Hi Liz,

I’m a senior account executive for a manufacturing firm. I’ve been with the company for 3.5 years.

I’ve never missed my quarterly target.

My boss and I traveled together two weeks ago. We were stuck in the airport because our flight was canceled.

We went to the airport bar. 

Three drinks in, my boss was tipsy. 

Let me add that my boss is a nice person but wimpy. She doesn’t stand up for her team members, or even for herself.

So after three drinks she suddenly says, “You should be a territory manager by now. Amelia loves you. George says why promote you and spend the money because you’re already doing the job anyway.”

Then she laughed, like it was funny. 

For a minute I was stunned, and then I got mad. 

Amelia is my boss’s boss. 

Amelia thinks I should be promoted. George is another VP. He has nothing to do with sales. 

My boss was basically telling me that she would have pushed for me to be promoted but she was afraid of an unrelated VP’s opinion.

We got on our flight. She immediately fell asleep. I doubt she will remember what she told me.

I plan to go talk to Amelia directly and tell her I should be promoted. 

I think she will agree. Then I won’t work for my boss anymore so there should not be any friction with her.

My only question is, is it unethical to use information someone shared with you when they were drunk to advance yourself?



Hi Peter,

It isn’t unethical to use information your boss shared with you to advance your own cause.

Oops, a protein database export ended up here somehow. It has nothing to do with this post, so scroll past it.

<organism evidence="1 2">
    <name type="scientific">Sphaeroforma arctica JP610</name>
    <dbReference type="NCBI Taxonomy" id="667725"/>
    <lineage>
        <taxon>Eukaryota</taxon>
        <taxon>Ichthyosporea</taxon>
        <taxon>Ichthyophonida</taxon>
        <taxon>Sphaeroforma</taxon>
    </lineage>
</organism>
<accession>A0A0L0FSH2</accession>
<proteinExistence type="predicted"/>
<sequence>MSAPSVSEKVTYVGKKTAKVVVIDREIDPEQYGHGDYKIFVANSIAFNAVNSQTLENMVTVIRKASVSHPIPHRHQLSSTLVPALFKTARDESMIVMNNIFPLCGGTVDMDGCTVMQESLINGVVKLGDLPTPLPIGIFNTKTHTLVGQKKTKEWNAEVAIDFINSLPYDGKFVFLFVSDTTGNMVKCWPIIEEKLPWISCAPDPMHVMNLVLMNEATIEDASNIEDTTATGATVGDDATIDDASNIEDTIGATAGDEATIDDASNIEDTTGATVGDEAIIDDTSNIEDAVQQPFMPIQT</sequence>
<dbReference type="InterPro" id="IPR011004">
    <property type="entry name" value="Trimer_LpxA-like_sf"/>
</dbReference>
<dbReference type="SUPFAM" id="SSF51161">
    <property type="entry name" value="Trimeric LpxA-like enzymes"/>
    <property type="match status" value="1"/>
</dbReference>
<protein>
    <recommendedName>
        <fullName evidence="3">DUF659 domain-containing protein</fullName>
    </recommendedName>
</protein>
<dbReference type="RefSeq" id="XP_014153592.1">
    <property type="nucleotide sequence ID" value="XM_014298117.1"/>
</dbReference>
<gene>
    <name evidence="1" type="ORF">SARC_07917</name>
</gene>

You were on a business trip. If she was indiscreet about sharing information with you that is on her, not you.

However that is not the principal issue here.

With all this scheming and cloak and dagger activity, you are wasting your precious and finite emotional energy.

The question here is: why do these people still deserve you?

Amelia loves you but she’s never told you that and she lets George overrule her instinct to promote you.

Amelia also leaves your boss in place – someone you said does not stand up for herself or her teammates – at the risk of losing a great employee like you (and perhaps other people as well).

There is a word for such managers, and the word is “amateur.”

You have a bright future, but your future is not in this job.

The world is big. 

Out in the real world, you will not worry about the fine points regarding when a boss’s drunken ramblings are fair game and when they aren’t. 

This is all beneath you.

Get your résumé ready, put Territory Manager on it since you have your manager’s assurance (by way of George) that you’re already doing the territory manager job, and sail on.

The tipsy tell-all in the airport bar might rate a 60-second scene in your screenplay, but then again it might not.

If Amelia really loves you she can show it by getting her house in order and hiring you back as VP of sales a few years from now.

But by then, you will have much better offers!



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